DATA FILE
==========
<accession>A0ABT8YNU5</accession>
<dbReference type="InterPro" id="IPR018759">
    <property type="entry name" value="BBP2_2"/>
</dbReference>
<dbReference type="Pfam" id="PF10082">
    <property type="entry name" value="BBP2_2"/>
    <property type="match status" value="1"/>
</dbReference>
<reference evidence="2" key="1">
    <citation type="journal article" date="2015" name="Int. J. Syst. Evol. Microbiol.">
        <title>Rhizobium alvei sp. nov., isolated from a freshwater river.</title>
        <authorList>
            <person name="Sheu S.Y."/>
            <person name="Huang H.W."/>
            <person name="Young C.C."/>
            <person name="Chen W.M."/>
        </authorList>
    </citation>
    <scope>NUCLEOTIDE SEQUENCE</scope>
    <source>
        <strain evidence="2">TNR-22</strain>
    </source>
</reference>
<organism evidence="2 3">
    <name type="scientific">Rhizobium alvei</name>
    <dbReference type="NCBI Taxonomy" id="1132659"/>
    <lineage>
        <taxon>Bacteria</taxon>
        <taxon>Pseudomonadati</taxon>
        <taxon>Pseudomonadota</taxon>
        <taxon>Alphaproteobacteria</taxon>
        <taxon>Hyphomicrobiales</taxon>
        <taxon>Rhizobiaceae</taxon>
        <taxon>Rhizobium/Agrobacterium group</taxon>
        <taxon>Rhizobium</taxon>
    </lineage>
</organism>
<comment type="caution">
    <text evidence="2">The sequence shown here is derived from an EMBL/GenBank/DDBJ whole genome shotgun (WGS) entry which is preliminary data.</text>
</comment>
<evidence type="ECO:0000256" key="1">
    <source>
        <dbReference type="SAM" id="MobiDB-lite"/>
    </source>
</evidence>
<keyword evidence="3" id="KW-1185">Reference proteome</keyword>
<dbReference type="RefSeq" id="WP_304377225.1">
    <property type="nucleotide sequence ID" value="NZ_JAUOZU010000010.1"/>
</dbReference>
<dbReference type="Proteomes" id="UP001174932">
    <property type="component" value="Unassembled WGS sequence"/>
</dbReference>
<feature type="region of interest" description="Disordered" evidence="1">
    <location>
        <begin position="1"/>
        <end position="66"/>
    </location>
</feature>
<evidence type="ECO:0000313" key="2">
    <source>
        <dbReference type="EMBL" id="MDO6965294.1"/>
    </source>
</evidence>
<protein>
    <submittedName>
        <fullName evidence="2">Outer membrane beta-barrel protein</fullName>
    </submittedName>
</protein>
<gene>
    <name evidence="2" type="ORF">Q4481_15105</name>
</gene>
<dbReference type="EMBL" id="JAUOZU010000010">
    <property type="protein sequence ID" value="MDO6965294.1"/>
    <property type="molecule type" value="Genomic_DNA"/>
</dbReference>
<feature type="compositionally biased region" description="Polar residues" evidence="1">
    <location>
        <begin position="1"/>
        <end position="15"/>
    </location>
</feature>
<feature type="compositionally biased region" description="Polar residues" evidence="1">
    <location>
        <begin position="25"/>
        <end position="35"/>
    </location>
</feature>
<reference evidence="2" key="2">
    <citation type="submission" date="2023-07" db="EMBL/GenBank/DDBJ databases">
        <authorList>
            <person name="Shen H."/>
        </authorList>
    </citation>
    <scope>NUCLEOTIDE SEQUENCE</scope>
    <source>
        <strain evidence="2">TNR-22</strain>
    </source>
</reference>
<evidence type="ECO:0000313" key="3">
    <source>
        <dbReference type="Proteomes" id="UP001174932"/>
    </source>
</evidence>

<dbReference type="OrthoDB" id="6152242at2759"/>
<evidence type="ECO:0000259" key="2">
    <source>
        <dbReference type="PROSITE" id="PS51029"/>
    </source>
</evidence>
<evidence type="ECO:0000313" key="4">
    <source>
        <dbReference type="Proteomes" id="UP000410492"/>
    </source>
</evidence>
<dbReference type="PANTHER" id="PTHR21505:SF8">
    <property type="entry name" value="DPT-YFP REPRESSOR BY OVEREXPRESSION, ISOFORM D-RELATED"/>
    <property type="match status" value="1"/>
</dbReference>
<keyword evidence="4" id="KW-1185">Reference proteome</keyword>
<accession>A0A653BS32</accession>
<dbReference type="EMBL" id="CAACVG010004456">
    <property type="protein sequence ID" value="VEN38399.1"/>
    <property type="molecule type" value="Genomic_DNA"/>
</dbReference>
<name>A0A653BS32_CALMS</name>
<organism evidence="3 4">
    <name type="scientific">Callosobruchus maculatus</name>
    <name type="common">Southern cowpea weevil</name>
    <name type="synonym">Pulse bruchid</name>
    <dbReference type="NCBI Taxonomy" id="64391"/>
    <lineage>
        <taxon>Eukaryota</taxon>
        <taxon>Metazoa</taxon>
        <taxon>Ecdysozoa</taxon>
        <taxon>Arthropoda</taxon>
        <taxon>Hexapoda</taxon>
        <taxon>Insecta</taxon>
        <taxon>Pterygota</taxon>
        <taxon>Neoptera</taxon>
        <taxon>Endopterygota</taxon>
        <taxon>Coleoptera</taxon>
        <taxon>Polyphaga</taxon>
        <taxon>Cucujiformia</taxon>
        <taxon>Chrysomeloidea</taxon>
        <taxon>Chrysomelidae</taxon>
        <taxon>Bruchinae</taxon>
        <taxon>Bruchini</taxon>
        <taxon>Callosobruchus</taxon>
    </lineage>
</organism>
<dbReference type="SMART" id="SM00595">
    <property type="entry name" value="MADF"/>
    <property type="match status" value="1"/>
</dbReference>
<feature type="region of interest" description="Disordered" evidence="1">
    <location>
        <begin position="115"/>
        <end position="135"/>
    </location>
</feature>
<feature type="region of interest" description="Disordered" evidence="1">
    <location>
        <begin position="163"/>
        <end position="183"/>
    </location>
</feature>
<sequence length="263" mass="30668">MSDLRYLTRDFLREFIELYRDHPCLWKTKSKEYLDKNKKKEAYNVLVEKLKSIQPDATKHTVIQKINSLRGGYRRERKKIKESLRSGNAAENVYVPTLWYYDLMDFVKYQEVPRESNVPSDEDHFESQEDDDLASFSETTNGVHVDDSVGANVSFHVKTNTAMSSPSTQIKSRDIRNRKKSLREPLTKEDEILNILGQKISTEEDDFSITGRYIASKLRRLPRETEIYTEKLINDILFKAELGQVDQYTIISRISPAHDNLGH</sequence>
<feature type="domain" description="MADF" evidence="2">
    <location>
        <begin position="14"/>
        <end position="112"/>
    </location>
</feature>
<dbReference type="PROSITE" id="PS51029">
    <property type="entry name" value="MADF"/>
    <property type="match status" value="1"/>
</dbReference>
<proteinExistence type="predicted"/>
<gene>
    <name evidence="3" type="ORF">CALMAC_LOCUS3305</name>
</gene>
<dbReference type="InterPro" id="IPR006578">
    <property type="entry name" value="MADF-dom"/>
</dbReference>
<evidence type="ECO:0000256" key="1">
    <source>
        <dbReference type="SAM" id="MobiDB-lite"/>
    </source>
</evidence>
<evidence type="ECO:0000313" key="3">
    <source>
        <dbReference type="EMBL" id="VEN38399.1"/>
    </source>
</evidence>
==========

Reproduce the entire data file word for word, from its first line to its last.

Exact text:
<accession>A0ABT8YNU5</accession>
<dbReference type="InterPro" id="IPR018759">
    <property type="entry name" value="BBP2_2"/>
</dbReference>
<dbReference type="Pfam" id="PF10082">
    <property type="entry name" value="BBP2_2"/>
    <property type="match status" value="1"/>
</dbReference>
<reference evidence="2" key="1">
    <citation type="journal article" date="2015" name="Int. J. Syst. Evol. Microbiol.">
        <title>Rhizobium alvei sp. nov., isolated from a freshwater river.</title>
        <authorList>
            <person name="Sheu S.Y."/>
            <person name="Huang H.W."/>
            <person name="Young C.C."/>
            <person name="Chen W.M."/>
        </authorList>
    </citation>
    <scope>NUCLEOTIDE SEQUENCE</scope>
    <source>
        <strain evidence="2">TNR-22</strain>
    </source>
</reference>
<organism evidence="2 3">
    <name type="scientific">Rhizobium alvei</name>
    <dbReference type="NCBI Taxonomy" id="1132659"/>
    <lineage>
        <taxon>Bacteria</taxon>
        <taxon>Pseudomonadati</taxon>
        <taxon>Pseudomonadota</taxon>
        <taxon>Alphaproteobacteria</taxon>
        <taxon>Hyphomicrobiales</taxon>
        <taxon>Rhizobiaceae</taxon>
        <taxon>Rhizobium/Agrobacterium group</taxon>
        <taxon>Rhizobium</taxon>
    </lineage>
</organism>
<comment type="caution">
    <text evidence="2">The sequence shown here is derived from an EMBL/GenBank/DDBJ whole genome shotgun (WGS) entry which is preliminary data.</text>
</comment>
<evidence type="ECO:0000256" key="1">
    <source>
        <dbReference type="SAM" id="MobiDB-lite"/>
    </source>
</evidence>
<keyword evidence="3" id="KW-1185">Reference proteome</keyword>
<dbReference type="RefSeq" id="WP_304377225.1">
    <property type="nucleotide sequence ID" value="NZ_JAUOZU010000010.1"/>
</dbReference>
<dbReference type="Proteomes" id="UP001174932">
    <property type="component" value="Unassembled WGS sequence"/>
</dbReference>
<feature type="region of interest" description="Disordered" evidence="1">
    <location>
        <begin position="1"/>
        <end position="66"/>
    </location>
</feature>
<evidence type="ECO:0000313" key="2">
    <source>
        <dbReference type="EMBL" id="MDO6965294.1"/>
    </source>
</evidence>
<protein>
    <submittedName>
        <fullName evidence="2">Outer membrane beta-barrel protein</fullName>
    </submittedName>
</protein>
<gene>
    <name evidence="2" type="ORF">Q4481_15105</name>
</gene>
<dbReference type="EMBL" id="JAUOZU010000010">
    <property type="protein sequence ID" value="MDO6965294.1"/>
    <property type="molecule type" value="Genomic_DNA"/>
</dbReference>
<feature type="compositionally biased region" description="Polar residues" evidence="1">
    <location>
        <begin position="1"/>
        <end position="15"/>
    </location>
</feature>
<feature type="compositionally biased region" description="Polar residues" evidence="1">
    <location>
        <begin position="25"/>
        <end position="35"/>
    </location>
</feature>
<reference evidence="2" key="2">
    <citation type="submission" date="2023-07" db="EMBL/GenBank/DDBJ databases">
        <authorList>
            <person name="Shen H."/>
        </authorList>
    </citation>
    <scope>NUCLEOTIDE SEQUENCE</scope>
    <source>
        <strain evidence="2">TNR-22</strain>
    </source>
</reference>
<evidence type="ECO:0000313" key="3">
    <source>
        <dbReference type="Proteomes" id="UP001174932"/>
    </source>
</evidence>

<dbReference type="OrthoDB" id="6152242at2759"/>
<evidence type="ECO:0000259" key="2">
    <source>
        <dbReference type="PROSITE" id="PS51029"/>
    </source>
</evidence>
<evidence type="ECO:0000313" key="4">
    <source>
        <dbReference type="Proteomes" id="UP000410492"/>
    </source>
</evidence>
<dbReference type="PANTHER" id="PTHR21505:SF8">
    <property type="entry name" value="DPT-YFP REPRESSOR BY OVEREXPRESSION, ISOFORM D-RELATED"/>
    <property type="match status" value="1"/>
</dbReference>
<keyword evidence="4" id="KW-1185">Reference proteome</keyword>
<accession>A0A653BS32</accession>
<dbReference type="EMBL" id="CAACVG010004456">
    <property type="protein sequence ID" value="VEN38399.1"/>
    <property type="molecule type" value="Genomic_DNA"/>
</dbReference>
<name>A0A653BS32_CALMS</name>
<organism evidence="3 4">
    <name type="scientific">Callosobruchus maculatus</name>
    <name type="common">Southern cowpea weevil</name>
    <name type="synonym">Pulse bruchid</name>
    <dbReference type="NCBI Taxonomy" id="64391"/>
    <lineage>
        <taxon>Eukaryota</taxon>
        <taxon>Metazoa</taxon>
        <taxon>Ecdysozoa</taxon>
        <taxon>Arthropoda</taxon>
        <taxon>Hexapoda</taxon>
        <taxon>Insecta</taxon>
        <taxon>Pterygota</taxon>
        <taxon>Neoptera</taxon>
        <taxon>Endopterygota</taxon>
        <taxon>Coleoptera</taxon>
        <taxon>Polyphaga</taxon>
        <taxon>Cucujiformia</taxon>
        <taxon>Chrysomeloidea</taxon>
        <taxon>Chrysomelidae</taxon>
        <taxon>Bruchinae</taxon>
        <taxon>Bruchini</taxon>
        <taxon>Callosobruchus</taxon>
    </lineage>
</organism>
<dbReference type="SMART" id="SM00595">
    <property type="entry name" value="MADF"/>
    <property type="match status" value="1"/>
</dbReference>
<feature type="region of interest" description="Disordered" evidence="1">
    <location>
        <begin position="115"/>
        <end position="135"/>
    </location>
</feature>
<feature type="region of interest" description="Disordered" evidence="1">
    <location>
        <begin position="163"/>
        <end position="183"/>
    </location>
</feature>
<sequence length="263" mass="30668">MSDLRYLTRDFLREFIELYRDHPCLWKTKSKEYLDKNKKKEAYNVLVEKLKSIQPDATKHTVIQKINSLRGGYRRERKKIKESLRSGNAAENVYVPTLWYYDLMDFVKYQEVPRESNVPSDEDHFESQEDDDLASFSETTNGVHVDDSVGANVSFHVKTNTAMSSPSTQIKSRDIRNRKKSLREPLTKEDEILNILGQKISTEEDDFSITGRYIASKLRRLPRETEIYTEKLINDILFKAELGQVDQYTIISRISPAHDNLGH</sequence>
<feature type="domain" description="MADF" evidence="2">
    <location>
        <begin position="14"/>
        <end position="112"/>
    </location>
</feature>
<dbReference type="PROSITE" id="PS51029">
    <property type="entry name" value="MADF"/>
    <property type="match status" value="1"/>
</dbReference>
<proteinExistence type="predicted"/>
<gene>
    <name evidence="3" type="ORF">CALMAC_LOCUS3305</name>
</gene>
<dbReference type="InterPro" id="IPR006578">
    <property type="entry name" value="MADF-dom"/>
</dbReference>
<evidence type="ECO:0000256" key="1">
    <source>
        <dbReference type="SAM" id="MobiDB-lite"/>
    </source>
</evidence>
<evidence type="ECO:0000313" key="3">
    <source>
        <dbReference type="EMBL" id="VEN38399.1"/>
    </source>
</evidence>